The red grape variety comes from the USA. Synonyms are Bergerac, Bull's Seedling, Concord Crni, Corin, Cornin, Dalmadin, Fehérhatu, Fekete Noah, Furmin Noir, Gorin, Gurin, Jurka, Kék Olasz, Koncord, Konkordi, Konkordia, Nyarfalevelü, Nyarlevelü, Olasz Kék, Ripadella, Ripatella, Ripertella and Ripotella. The last four synonyms refer to the variety Ripatella, which was previously considered as a separate variety. It was not until 2016 that DNA analyses in Geisenheim (Rheingau) determined that it was genetically identical to Concord. The exact lineage of Concord was also determined in 2016 by DNA analyses at the Julius Kühn Institute (Geilweilerhof). It originates from a cross between Catawba (Vitis labrusca x Sémillon) x Vitis labrusca.
The Concord was the result of a ten-year, complex selection. Ephraim Wales Bull (1806-1895), known as "Father of the Concord Grape", exposed the seeds of a wild vine in the town of Concord in Massachusetts in 1843 and propagated them to 22,000 cuttings. From these he selected a single vine until 1849. Nearby was a Catawba vine, which was always suspected to be the parent. This he propagated and further selected. The final result was presented in 1853, and there is even a historical record of it. Bull then named the variety after the nearby town of Concord in 1854. From the 1860s onwards, it found widespread use in the north-east of the USA as the "Grape of the Millions".
The first (pasteurized) grape juice from Concord grapes was produced by a certain Dr. Thomas Bramwell Welch in 1869, who is therefore considered the founder of the later expanding US fruit juice industry. His son, Dr. Charles Edgar Welch (1852-1926), used it to make grape jam and called it grapelade. Due to its excellent resistance to phylloxera, the grape variety was cultivated on a large scale in Europe, especially France, at the beginning of the phylloxera catastrophe in the last third of the 19th century and quickly became popular. A description dating from 1881 at a congress in Bordeaux even rated the wine pressed from Concord as "delicious in taste with an extremely charming foxton". But even with the Concord the phylloxera problem could not be solved.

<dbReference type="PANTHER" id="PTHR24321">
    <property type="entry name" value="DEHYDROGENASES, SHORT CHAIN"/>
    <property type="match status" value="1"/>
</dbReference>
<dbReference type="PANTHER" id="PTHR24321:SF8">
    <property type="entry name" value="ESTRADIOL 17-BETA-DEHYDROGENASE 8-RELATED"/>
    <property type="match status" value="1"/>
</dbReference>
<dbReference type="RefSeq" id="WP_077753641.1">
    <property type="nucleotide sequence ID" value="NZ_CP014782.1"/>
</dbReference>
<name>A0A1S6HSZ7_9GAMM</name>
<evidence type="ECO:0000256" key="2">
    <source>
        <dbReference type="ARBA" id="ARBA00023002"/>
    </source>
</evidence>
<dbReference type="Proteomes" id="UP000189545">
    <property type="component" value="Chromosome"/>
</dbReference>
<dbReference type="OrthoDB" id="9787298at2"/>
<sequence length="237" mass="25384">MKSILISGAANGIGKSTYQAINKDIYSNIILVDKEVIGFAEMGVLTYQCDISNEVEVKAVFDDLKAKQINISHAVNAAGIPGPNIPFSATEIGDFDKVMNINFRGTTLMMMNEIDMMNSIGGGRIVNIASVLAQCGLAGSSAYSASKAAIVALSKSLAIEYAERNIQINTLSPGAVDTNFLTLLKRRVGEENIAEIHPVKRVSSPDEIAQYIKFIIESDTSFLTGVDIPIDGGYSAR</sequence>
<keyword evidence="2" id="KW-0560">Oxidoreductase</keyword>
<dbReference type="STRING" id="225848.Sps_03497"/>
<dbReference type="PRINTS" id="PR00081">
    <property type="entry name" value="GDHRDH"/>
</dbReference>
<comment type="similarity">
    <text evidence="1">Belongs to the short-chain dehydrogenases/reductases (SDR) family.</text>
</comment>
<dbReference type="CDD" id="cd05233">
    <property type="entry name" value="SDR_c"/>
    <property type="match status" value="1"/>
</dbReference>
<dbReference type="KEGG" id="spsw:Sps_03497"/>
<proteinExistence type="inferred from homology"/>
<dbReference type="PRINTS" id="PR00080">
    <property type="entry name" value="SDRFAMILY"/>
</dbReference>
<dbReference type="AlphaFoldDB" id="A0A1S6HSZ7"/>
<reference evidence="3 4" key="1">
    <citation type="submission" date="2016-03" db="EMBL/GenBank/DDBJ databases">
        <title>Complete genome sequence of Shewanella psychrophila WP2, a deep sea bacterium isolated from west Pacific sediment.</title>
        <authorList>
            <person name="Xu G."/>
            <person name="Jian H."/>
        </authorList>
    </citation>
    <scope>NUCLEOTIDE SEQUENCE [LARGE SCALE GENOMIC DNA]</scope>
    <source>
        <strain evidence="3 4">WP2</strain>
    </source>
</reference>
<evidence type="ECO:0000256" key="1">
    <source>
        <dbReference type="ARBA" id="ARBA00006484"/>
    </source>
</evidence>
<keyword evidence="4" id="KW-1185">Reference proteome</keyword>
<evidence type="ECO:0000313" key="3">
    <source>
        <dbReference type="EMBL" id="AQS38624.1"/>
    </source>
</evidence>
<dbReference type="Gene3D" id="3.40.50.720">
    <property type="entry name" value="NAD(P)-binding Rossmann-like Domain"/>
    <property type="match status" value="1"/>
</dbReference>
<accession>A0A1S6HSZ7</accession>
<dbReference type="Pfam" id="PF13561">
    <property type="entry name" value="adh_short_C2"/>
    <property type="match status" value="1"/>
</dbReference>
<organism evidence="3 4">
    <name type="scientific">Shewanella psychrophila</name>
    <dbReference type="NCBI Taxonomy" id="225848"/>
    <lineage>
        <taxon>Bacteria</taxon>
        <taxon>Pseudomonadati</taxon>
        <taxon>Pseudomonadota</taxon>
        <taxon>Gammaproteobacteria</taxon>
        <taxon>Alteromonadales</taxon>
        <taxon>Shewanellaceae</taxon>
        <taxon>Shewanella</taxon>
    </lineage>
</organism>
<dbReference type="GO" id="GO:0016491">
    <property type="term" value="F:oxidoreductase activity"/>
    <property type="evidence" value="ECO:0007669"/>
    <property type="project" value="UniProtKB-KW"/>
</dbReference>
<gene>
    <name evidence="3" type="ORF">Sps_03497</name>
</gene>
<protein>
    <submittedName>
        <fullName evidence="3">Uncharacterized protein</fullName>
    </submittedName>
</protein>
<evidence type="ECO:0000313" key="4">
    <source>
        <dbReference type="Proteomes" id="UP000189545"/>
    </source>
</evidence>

The importance of the vine proves that 75% of all grapes in the eastern USA are descended from the Concord. Well over a hundred varieties are listed in the VIVC vine variety catalogue of the Geilweilerhof. These include Adelaide, Beauty of Minnesota, Beta, Black Eagle, Black Defiance, Challenge, Concord Seedless, Conquistador, Cottage, Dutchess, Gill Wylie, Kentucky, Monroe, Moore's Diamond, Niagara, Oberon, Triumph and Woodruff. There are also numerous open-flowered Concord seedlings for which the paternity is not known. These are for example Adeline, Capital, Chautauqua, Eaton, Ester, Golden Concord, Horner, Jumbo Red, King, Lexington, Magnate, Martha, Moore Early, Sunbelt, Urbana (1), Victoria (3), Witt, Yonkers. In 1999, on the occasion of the 150th anniversary of the selection, the exhibition "The Concord Grape: An American Classic" was opened at the Museum of Concord.
The early-ripening, high-yielding vine is sensitive to fungal diseases. It is very susceptible to eutypiosis, black rot and black spot disease and somewhat less susceptible to downy mildew, anthracnose and botrytis. Due to its good resistance to frost, it is particularly suitable for cooler areas. It yields red wines of moderate alcohol content with a pronounced foxtone. Therefore, it is mainly used only for sweet wine, sparkling wine, table grapes, grape juice and jam. It is also used to make kosher wine.
In the USA, Concord occupies a total of 8,421 hectares of vineyards and is widespread here, especially in the east. It is represented there in the states of Illinois, Indiana, Michigan, Missouri, New York (with ~8,000 hectares), Ohio and Pennsylvania. There are also other populations in Brazil (3,543 ha), Japan, Canada (252 ha), Peru and Uruguay (22 ha). In Austria (Burgenland) Concord is used for the local speciality Uhudler. In 2010, the variety occupied a total of 12,238 hectares of vineyards worldwide, with a downward trend. It thus occupied 59th place in the worldwide grape variety ranking (statistics Kym Anderson).
Concord grape: By Wolfgang Lendl - Own work, CC BY-SA 3.0, Link
Concord Blatt: Ursula Brühl, Doris Schneider, Julius Kühn Institute (JKI)
Bull Portrait: DeadFred Genealogy Photo Archive
Bull with Concord: By unknown, PD-US, Link
all edited by Norbert F. J. Tischelmayer